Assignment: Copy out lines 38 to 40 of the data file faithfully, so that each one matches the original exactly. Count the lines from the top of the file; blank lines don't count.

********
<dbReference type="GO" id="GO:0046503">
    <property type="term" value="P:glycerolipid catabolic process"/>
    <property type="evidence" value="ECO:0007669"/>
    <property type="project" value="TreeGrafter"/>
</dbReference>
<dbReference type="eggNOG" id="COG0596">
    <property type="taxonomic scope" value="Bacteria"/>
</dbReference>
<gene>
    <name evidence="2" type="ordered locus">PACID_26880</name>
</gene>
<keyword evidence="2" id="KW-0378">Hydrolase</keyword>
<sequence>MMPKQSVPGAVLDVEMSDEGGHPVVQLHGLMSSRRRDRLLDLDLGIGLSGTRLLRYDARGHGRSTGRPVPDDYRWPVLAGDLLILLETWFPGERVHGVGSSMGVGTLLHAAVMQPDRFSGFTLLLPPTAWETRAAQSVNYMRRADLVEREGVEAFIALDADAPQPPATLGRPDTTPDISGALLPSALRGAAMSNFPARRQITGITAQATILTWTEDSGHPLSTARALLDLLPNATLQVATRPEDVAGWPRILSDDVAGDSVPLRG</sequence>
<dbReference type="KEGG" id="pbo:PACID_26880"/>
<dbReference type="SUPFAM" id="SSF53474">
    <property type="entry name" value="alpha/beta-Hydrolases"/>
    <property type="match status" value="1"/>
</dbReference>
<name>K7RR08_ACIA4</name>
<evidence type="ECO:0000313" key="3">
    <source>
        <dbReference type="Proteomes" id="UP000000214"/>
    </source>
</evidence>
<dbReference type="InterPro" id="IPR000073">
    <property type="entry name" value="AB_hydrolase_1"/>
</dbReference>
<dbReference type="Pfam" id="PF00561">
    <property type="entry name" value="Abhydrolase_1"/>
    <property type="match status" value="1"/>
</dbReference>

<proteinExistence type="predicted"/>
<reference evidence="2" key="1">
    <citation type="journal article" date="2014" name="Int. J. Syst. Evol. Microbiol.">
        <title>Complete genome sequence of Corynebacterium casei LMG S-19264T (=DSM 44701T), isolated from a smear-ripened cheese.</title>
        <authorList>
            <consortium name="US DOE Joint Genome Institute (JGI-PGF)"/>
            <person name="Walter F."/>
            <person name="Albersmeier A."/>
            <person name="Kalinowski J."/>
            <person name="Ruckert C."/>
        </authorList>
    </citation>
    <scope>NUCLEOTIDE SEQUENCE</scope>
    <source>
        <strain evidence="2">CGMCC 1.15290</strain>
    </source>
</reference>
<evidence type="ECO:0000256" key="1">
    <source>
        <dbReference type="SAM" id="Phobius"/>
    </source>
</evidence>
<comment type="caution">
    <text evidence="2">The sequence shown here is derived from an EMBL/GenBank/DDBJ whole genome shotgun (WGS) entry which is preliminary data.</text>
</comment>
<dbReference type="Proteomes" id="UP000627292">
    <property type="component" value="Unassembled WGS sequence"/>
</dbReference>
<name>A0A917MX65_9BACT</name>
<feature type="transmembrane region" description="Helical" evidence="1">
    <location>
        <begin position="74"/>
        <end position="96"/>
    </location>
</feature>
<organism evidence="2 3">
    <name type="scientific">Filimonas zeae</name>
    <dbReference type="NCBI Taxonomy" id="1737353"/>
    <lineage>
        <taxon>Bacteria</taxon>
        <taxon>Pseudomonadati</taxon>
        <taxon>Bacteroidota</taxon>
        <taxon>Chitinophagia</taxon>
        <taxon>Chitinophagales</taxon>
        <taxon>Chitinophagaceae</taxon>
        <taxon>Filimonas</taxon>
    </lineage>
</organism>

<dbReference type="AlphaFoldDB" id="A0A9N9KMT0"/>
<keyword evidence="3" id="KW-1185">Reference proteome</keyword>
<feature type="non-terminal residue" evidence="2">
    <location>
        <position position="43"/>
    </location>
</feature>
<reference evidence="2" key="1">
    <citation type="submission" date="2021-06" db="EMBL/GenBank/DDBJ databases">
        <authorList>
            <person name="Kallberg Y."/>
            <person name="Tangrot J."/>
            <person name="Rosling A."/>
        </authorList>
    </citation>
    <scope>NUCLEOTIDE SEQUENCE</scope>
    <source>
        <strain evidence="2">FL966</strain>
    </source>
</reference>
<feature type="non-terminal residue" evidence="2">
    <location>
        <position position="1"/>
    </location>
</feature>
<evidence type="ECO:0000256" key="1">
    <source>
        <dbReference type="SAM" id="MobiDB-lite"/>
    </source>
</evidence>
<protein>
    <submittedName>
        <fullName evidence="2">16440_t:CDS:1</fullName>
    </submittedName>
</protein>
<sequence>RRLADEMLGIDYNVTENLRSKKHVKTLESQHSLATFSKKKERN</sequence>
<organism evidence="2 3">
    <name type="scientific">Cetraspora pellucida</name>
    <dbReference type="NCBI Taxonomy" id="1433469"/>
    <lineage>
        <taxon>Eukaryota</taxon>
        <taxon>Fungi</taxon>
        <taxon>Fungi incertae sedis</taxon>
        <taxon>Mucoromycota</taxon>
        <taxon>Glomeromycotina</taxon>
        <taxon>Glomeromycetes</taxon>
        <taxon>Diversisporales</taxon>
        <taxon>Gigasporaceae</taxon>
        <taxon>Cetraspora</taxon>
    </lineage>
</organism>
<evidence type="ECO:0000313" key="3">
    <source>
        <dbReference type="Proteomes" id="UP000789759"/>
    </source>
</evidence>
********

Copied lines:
            <person name="Walter F."/>
            <person name="Albersmeier A."/>
            <person name="Kalinowski J."/>